Acoustics come in all shapes and sizes. That’s great news for guitar players looking for a particular sound, and, when you find the acoustic guitar that matches your playing, it’s a transformative experience.
When you’re new to the world of acoustics, though, that variety is often as overwhelming as it is exciting. And, while buying your first acoustic guitar is a right of passage, it can also be a bewildering and frustrating experience.
But, it doesn’t have to be that way, and this is where this series comes in. Over several editions of “Know Your Acoustic Body,” we’re going to get to grips with the myriad six-string types on the market; their origins, their characteristics, and the guitarists that play them. By the end of this journey, you’ll be well versed in the types of acoustic guitar out there, knowing your Parlour from your Jumbo and your 000 from your OM.
Today, we’re diving in with an iconic and enduring type: the Dreadnought. Given the nautical origins of this instrument’s name, “diving in” is entirely appropriate!
Dreadnought guitars have been a mainstay of the acoustic world for over 100 years now. But, their journey to the top of the acoustic guitar pile wasn’t exactly plain sailing (pun intended!).
Originated by the C.F. Martin Company in 1916, the Dreadnought style was originally manufactured specifically for the Oliver Ditson Company.
Sales of those initial Dreadnoughts, however, were dismal, and Martin retired the design almost as soon as they originated it. They didn’t give up on the dreadnought completely, though. And, in 1931, they revised the design and reintroduced it to the marketplace.
The mahogany-bodied Martin D1 and rosewood-bodied D2 fared much better than the Ditson Company models, particularly with players in the bluegrass scene. In 1934, Gibson introduced their rival, Dreadnought-esque, J-35 to the market place, cementing the style as the acoustic-de-jour.
But what’s the deal with the name? Well, Martin christened the guitar after the HMS Dreadnought. Introduced by Britain’s Royal Navy in 1906, the massive Dreadnought was a quantum leap in battleship technology that revolutionized naval power.
Martin saw parallels between the ship, and their large sized, bold sounding guitar, hence the name. Oh, and by the way, Dreadnought, in archaic English, means “fearless.” Not a bad moniker for a faithful six string!
As I’ve already mentioned, the Dreadnought was larger than your average guitar circa 1931. And, that large size is integral to its sound. Thanks to its broad square shoulders and large internal cavity, the Dreadnought’s sound is very tight. Bass frequencies are accentuated, mid range is strong, and highs cut through.
Indeed, this “cutting through the mix” tone was a major factor in the Dreadnought’s rapid ascent to popularity, particularly with bluegrass players. For the humble flat picker in a typical mid-‘30s bluegrass ensemble, being heard was no mean feat. On the one hand, you were up against the brash, loud tones of your banjo plucker. On the other, the high end was dominated by the sound of the mandolin. But, thanks to its volume and tonal range, the Dreadnought held its own.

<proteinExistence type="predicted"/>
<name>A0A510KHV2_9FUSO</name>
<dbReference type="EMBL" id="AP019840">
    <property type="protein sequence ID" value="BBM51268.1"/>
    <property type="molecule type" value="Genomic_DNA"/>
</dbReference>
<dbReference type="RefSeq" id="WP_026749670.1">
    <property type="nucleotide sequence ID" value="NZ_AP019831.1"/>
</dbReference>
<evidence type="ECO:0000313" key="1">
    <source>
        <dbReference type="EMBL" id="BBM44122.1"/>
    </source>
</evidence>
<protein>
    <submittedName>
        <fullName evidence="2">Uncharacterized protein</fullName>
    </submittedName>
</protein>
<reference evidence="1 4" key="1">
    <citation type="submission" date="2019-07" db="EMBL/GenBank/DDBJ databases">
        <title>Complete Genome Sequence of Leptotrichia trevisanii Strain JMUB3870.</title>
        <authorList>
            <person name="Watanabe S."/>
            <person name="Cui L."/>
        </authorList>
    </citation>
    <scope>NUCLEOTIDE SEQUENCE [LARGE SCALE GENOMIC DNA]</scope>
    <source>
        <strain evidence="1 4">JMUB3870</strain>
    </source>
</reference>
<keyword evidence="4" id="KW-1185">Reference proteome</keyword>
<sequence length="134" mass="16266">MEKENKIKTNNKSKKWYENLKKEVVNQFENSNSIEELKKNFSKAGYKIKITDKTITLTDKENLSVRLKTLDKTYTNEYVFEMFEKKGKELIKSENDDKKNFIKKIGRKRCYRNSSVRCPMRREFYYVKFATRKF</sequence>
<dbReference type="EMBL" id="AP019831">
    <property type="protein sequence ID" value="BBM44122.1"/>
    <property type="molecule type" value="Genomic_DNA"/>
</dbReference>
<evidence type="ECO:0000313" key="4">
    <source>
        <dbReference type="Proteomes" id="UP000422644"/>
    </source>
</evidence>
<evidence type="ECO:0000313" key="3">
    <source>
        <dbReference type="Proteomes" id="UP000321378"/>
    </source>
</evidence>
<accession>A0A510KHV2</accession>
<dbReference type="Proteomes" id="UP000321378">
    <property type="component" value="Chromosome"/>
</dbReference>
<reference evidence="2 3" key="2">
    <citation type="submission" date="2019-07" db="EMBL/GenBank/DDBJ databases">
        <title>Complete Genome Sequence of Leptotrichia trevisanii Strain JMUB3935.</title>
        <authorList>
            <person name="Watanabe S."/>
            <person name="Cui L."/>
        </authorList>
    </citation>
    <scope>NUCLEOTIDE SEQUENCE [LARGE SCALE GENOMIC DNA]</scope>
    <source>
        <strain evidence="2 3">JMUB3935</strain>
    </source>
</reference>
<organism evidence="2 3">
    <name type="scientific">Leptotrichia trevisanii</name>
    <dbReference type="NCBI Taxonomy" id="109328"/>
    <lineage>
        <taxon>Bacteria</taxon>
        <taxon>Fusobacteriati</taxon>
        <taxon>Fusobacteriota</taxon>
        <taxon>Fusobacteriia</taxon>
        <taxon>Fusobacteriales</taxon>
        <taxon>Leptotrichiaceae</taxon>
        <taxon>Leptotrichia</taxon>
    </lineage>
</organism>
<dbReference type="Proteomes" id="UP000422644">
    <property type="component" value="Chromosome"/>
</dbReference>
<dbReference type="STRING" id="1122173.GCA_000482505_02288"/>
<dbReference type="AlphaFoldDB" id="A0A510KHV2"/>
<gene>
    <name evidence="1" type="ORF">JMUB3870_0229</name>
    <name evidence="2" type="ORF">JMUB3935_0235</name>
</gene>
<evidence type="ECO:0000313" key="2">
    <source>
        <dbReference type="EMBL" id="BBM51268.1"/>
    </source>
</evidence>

In no small part, the Dreadnought’s popularity endures because it’s a great all-rounder. It’s a comfortable, ergonomically designed instrument, and a well-constructed example is always easy to pick up and play. And, thanks to the aforementioned tonal qualities, it remains one of the most versatile instruments on the market. Speaking of which…
Who Plays One?
Perhaps the question here should be “who doesn’t?” Thanks to its incredible versatility, the Dreadnought is a mainstay of pretty much every genre. Country stars, folkies, blues heroes and rock n’ rollers have all wielded one at one time or another.
Johnny Cash, Joni Mitchell, Neil Young, David Crosby, Kurt Cobain, Elvis Presley… the list goes on.
Are you a Dreadnought player? Which of your acoustic heroes wield a Dreadnought-style guitar? Share your stories in the comments!
Cal Jam doesn’t get the same love as festivals like Monterey Pop or Woodstock. Maybe it’s because it doesn’t have the late ‘60s countercultural cred, happening a full five years after the summer of love reached its peak. Maybe it’s because it was staged to be filmed for television (as part of ABC’s legendary “In Concert” series). Why do I love California Jam so much? It is because it established the record for the largest concert sound system ever assembled? Was it because it featured the first ever appearance of the Good Year blimp at a music festival?
Guitar lessons eventually followed. But, classical guitar didn’t grab me in the same way that my own freeform compositions had. Firstly, I didn’t know any of the songs I was supposed to be learning. Secondly, it required the kind of co-ordination and finger dexterity that I was – at that time at least – far too impatient to master. “I read somewhere that there are these things you can use to hit the strings so you don’t have to use your fingers. I think they began with a P,” I once told my guitar teacher. “The thing that begins with a P is called practice,” he replied. He was right, of course, but that didn’t mean I wanted to hear it.
This week, to satisfy my yearning for live music, I’ve taken a deep dive into my record collection and rediscovered some live favourites. Given how much joy I’ve got out of these records, I thought I’d share them with you today. Putting together this list, I’ve tried to take the road less travelled. I didn’t want to put together a list of classic live albums that everyone already knows like the back of their hand. Instead, my three picks serve as alternatives to some of those classic albums, offering a new look at some legendary bands.